Need for an Appropriate Terminology
In his address to participants at the Symposium on "Collaboration of the Lay Faithful with the Priestly Ministry", the Holy Father emphasised the need to clarify and distinguish the various meanings which have accrued to the term "ministry" in theological and canonical language.(53)
1. "For some time now, it has been customary to use the word ministries not only for the officia (offices) and non-ordained munera (functions) exercised by Pastors in virtue of the sacrament of Orders, but also for those exercised by the lay faithful in virtue of their baptismal priesthood. The terminological question becomes even more complex and delicate when all the faithful are recognized as having the possibility of supplying -- by official deputation given by the Pastors -- certain functions more proper to clerics, which, nevertheless, do not require the character of Orders. It must be admitted that the language becomes doubtful, confused, and hence not helpful for expressing the doctrine of the faith whenever the difference 'of essence and not merely of degree' between the baptismal priesthood and the ordained priesthood is in any way obscured".(54)
2. "In some cases, the extension of the term "ministry" to the munera belonging to the lay faithful has been permitted by the fact that the latter, to their own degree, are a participation in the one priesthood of Christ. The officia temporarily entrusted to them, however, are exclusively the result of a deputation by the Church. Only with constant reference to the one source, the 'ministry of Christ' (...) may the term ministry be applied to a certain extent and without ambiguity to the lay faithful: that is, without it being perceived and lived as an undue aspiration to the ordained ministry or as a progressive erosion of its specific nature.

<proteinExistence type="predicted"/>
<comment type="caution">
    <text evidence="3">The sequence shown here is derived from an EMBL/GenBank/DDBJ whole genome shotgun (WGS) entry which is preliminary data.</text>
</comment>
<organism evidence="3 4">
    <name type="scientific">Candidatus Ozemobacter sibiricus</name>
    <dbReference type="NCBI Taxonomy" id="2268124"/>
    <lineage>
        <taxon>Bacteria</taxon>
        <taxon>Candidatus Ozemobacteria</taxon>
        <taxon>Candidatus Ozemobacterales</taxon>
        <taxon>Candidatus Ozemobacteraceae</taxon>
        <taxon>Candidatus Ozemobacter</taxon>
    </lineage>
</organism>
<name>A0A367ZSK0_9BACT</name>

"In this original sense the term ministry (servitium) expresses only the work by which the Church's members continue the mission and ministry of Christ within her and the whole world. However, when the term is distinguished from and compared with the various munera and officia, then it should be clearly noted that only in virtue of sacred ordination does the work obtain that full, univocal meaning that tradition has attributed to it." (55)
3. The non-ordained faithful may be generically designated "extraordinary ministers" when deputed by competent authority to discharge, solely by way of supply, those offices mentioned in Canon 230, 3(56) and in Canons 943 and 1112. Naturally, the concrete term may be applied to those to whom functions are canonically entrusted e.g. catechists, acolytes, lectors etc. Temporary deputation for liturgical purposes -- mentioned in Canon 230, 2 -- does not confer any special or permanent title on the non-ordained faithful.(57)
It is unlawful for the non-ordained faithful to assume titles such as "pastor", "chaplain", "coordinator", " moderator" or other such similar titles which can confuse their role and that of the Pastor, who is always a Bishop or Priest.(58)
The Ministry of the Word (59)
1. The content of that ministry consists in "the pastoral preaching, catechetics and all forms of Christian instruction, among which the liturgical homily should hold pride of place".(60)